Simon Schama, The Embarrassment of Riches: An Interpretation of Dutch Culture in the Golden Age
(Berkeley: University of California Press, 1988), p. 185:
And the occasions for banqueting, or for the presentation of gifts to the banquet fund, were, not surprisingly, those that most directly affected the collective life of the social group. So that when a newcomer bought a house in the wijk, for example, a sum proportionate to the purchase price was given to the treasurer for entertainment laid on by the neighborhood. There were lying-in feasts, birth feasts, baptismal feasts, churching feasts, feasts when infants were swaddled and another when boys were breeched, birthday feasts and saints’ days feasts (not necessarily the same), feasts on beginning school and beginning apprenticeship, betrothal feasts, wedding feasts, feasts on setting up house, feasts for departing on long journeys and feasts for homecoming, wedding anniversary feasts and co-option (to a municipal regency or the board of a charitable institution) feasts, feasts on the inauguration of a lottery and the conclusion of its draw, feasts on the return of a grand cargo or the conclusion of a triumphant peace, on the restoration of a church, the installation of a window or organ or organ loft or pulpit and on the setting of a family gravestone in its floor, feasts on recovering from sickness, feasts at funerals and burials and the reading of a testament, even jokmaalen, feasts of inversion when master and mistress would act the part of servants and wait on their own retainers.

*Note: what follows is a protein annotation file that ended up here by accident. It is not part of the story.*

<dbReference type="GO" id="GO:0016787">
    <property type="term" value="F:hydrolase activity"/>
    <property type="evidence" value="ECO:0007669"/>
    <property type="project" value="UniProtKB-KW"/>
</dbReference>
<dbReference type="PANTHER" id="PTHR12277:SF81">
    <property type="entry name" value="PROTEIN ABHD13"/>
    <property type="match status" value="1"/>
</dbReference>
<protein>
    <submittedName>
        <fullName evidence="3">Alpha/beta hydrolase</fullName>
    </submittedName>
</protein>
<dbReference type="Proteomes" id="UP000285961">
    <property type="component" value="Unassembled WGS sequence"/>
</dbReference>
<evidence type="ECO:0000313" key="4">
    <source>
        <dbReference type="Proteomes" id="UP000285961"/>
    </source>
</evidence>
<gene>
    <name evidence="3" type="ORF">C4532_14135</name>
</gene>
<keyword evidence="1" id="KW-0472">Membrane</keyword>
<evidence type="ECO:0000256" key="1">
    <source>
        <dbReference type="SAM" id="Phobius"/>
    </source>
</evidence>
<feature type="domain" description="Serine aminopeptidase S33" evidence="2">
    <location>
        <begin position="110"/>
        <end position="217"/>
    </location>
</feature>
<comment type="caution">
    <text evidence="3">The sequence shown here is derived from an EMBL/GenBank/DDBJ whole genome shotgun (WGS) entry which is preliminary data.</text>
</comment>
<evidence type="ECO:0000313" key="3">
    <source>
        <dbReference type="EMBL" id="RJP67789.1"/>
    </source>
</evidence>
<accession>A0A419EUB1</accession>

Pieter Brueghel, The Peasant Wedding